The water was an incredible turquoise color and clear except don’t be fooled by the photos, that’s not sand at the beach it’s hardened salt! The surface is actually quite sharp so be sure to wear shoes or sandals.
The views are also amazing because to one side you have the amazing Judean Desert backdrop and the other side across the Dead Sea is Jordan. You’re so close that you actually feel like you could just float right across.
After about 10 minutes in the Dead Sea, my psoriasis on my scalp did start tingling and burning, I also started feeling my lady parts stinging a bit. Sorry for the guys who had to read that. You will not want to stay in the water too long. Make sure you use the fresh water showers near the shore to rinse off every time you come out.
Also, don’t get your face in the water as the salt will sting the crap out of your eyes and make your vision really blurry. This happened to Scott but luckily with the fresh water at shore, he was able to wash his face and eyes until he was fine again.
Be sure to also rub the Dead Sea mud allover your body and wash off after a few minutes. It’s incredible how soft your skin feels after and makes you realize why dead sea minerals are such a popular ingredient in luxury skincare items.
Tips for the Dead Sea:
- Wear sandals or water shoes as the surface is hard and sharp from the salt
- Bring sunscreen, drinking water, and a towel
- Bring drinking water
- If you use a GoPro or underwater camera be sure to wash thoroughly with fresh water after so the salt doesn’t corrode your equipment!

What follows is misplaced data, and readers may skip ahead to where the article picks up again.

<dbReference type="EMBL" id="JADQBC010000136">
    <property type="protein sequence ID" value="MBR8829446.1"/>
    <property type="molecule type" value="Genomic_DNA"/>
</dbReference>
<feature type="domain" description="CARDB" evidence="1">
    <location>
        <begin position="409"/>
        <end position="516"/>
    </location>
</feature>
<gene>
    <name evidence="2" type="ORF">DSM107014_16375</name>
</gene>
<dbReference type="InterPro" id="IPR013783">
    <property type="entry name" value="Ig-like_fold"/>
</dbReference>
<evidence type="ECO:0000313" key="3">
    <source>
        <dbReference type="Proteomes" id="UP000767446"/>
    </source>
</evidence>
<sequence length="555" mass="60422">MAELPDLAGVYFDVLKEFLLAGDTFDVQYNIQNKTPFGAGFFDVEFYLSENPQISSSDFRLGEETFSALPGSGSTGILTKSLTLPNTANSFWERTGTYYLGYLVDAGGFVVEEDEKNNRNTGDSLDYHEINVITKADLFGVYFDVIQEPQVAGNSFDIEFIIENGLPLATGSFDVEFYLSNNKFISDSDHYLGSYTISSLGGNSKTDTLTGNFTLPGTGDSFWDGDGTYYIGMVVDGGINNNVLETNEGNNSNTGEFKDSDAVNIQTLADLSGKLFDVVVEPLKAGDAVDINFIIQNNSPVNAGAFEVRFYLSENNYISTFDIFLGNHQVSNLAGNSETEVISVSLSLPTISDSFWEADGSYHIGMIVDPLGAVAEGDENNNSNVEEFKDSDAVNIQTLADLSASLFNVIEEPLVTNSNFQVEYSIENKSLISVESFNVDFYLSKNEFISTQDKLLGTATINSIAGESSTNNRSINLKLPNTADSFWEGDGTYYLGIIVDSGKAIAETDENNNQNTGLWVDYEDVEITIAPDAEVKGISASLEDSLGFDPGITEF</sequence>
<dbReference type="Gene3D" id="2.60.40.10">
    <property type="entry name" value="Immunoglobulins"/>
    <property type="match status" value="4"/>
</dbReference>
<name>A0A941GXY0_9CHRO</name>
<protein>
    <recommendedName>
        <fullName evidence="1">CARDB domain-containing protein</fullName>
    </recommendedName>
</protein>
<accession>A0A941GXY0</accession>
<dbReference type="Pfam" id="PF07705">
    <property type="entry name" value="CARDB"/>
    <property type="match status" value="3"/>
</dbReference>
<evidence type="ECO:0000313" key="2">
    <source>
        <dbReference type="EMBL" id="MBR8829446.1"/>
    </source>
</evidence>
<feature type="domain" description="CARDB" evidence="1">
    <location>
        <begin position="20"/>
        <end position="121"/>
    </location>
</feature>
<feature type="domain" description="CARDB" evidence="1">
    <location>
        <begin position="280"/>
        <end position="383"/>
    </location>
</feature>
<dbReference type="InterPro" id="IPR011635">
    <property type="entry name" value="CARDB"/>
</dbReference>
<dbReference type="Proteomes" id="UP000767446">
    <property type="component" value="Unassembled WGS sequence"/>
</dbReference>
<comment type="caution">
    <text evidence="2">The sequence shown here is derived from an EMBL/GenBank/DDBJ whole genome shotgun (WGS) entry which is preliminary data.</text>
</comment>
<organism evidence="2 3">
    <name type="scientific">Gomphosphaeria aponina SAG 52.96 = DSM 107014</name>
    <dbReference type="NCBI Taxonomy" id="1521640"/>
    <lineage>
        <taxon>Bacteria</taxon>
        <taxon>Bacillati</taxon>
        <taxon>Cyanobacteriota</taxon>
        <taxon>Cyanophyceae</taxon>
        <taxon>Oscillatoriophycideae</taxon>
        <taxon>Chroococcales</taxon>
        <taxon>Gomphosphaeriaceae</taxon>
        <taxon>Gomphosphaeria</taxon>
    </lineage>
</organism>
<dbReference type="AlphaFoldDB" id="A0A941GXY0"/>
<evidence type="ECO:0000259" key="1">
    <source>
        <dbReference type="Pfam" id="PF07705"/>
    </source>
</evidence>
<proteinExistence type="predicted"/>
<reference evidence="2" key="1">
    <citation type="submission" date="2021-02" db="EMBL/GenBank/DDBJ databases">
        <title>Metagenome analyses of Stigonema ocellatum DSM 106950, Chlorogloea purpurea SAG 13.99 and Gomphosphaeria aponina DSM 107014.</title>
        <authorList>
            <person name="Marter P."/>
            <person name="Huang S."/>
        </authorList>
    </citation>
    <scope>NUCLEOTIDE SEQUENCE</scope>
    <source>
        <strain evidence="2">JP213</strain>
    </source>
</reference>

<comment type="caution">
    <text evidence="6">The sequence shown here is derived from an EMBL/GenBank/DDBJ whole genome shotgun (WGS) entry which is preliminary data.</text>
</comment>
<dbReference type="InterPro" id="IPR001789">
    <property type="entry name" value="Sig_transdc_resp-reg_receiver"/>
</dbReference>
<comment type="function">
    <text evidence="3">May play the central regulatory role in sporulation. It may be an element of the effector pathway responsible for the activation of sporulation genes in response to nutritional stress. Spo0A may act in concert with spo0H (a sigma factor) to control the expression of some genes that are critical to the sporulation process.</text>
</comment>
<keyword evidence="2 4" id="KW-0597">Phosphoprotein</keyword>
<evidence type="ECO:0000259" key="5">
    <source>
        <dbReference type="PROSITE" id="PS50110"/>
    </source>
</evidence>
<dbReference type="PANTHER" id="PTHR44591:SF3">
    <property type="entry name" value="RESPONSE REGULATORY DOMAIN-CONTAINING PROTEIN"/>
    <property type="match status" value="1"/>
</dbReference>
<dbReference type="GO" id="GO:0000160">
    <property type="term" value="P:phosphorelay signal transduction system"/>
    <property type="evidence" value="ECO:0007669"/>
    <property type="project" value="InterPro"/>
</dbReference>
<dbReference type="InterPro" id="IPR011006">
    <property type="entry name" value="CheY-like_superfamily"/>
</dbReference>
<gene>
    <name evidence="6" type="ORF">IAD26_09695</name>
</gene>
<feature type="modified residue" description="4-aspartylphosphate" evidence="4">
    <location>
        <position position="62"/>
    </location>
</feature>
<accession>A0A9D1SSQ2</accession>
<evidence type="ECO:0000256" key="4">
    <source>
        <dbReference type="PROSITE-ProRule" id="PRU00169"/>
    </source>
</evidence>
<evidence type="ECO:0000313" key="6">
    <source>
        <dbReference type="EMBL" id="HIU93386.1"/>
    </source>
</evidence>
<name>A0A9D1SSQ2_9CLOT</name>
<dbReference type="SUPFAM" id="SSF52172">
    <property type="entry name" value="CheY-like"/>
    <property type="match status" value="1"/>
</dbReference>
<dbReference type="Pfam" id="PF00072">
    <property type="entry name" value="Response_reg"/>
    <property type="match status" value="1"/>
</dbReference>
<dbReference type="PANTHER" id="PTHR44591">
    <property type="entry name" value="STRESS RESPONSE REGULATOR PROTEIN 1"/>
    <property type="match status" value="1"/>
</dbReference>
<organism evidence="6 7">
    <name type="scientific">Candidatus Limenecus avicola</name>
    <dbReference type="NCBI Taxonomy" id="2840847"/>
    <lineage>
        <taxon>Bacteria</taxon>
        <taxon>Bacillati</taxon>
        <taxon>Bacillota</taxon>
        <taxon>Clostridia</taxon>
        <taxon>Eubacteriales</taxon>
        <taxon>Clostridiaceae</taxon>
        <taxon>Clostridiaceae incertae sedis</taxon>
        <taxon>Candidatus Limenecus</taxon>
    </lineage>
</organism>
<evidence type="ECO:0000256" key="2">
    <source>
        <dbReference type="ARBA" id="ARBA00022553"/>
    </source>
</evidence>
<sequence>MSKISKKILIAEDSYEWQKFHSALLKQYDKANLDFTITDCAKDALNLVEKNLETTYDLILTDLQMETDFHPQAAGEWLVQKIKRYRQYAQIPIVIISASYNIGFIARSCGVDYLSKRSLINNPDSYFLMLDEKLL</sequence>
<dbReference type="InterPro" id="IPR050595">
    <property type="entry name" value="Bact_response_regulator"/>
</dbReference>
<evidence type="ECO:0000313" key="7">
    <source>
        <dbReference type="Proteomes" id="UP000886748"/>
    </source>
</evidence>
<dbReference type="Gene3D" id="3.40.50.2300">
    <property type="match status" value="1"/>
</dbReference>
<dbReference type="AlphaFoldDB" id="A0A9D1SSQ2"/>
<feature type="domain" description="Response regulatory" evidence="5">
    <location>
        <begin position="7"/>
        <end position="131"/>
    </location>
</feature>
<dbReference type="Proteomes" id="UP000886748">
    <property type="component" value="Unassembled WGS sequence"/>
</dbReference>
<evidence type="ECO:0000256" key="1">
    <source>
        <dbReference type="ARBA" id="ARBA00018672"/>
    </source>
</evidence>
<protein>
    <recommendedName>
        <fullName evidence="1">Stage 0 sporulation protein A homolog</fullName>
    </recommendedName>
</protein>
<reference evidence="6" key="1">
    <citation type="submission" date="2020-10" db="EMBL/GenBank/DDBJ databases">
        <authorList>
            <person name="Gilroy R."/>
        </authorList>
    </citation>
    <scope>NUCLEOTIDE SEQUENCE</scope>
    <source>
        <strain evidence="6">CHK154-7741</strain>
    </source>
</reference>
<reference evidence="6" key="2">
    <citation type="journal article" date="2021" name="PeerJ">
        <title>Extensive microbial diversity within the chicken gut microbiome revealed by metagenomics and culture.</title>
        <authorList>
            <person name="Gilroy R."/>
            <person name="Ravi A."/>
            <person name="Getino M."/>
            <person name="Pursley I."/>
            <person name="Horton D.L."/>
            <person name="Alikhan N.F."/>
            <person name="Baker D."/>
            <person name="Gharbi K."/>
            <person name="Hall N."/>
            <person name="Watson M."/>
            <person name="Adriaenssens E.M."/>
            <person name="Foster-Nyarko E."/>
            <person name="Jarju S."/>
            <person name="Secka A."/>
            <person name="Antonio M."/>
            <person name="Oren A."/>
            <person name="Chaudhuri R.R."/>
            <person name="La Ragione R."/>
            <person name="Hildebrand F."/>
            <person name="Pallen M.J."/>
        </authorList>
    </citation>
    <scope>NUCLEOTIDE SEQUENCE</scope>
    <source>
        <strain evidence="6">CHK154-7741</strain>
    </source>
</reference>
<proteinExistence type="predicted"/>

- Arrive early in the morning and have the beach to yourself! We arrived at 9 am and had an hour and a half before loads of people showed up!
At the Ein Gedi Reserve, the Nahal David (aka David River) offers life in the middle of the Judean Desert. Once you enter you can do many of the different walking trails leading to waterfalls, mountains, desert plants, and even animals like wild mountain goats.
The most popular trek would be the lower falls which are the 30-minute trek and the one we recommend if you are planning on doing the whole Dead Sea day trip itinerary in this article.
This is also a great spot to eat for lunch since there is a small food stand here and one of the only places to get food throughout the day.
Admission: 29 shekels
Stop 4: Qumran National Park
Visit the place where the ancient religious writings known as the Dead Sea Scrolls were discovered and considered some of the most famous archeological finds of all time.
If you’re a history buff and intrigued by the religious meaning you will want to hire a guide or sneakily follow one of the many tour guides there!
After the entrance you can watch a short film about the Dead Sea Scrolls then walk around the ruins immediately outside the theater and view the caves nested high up in the mountains of the Judean desert.
It is possible to visit the caves but you will want to have a guide go with you, the path is long and there are loose rocks not to mention it gets very hot in the desert in the afternoon. Be prepared if you do plan on going to the actual sites.
Afterward, there is another place to eat here as well as a huge gift shop selling many beauty products including minerals from the Dead Sea.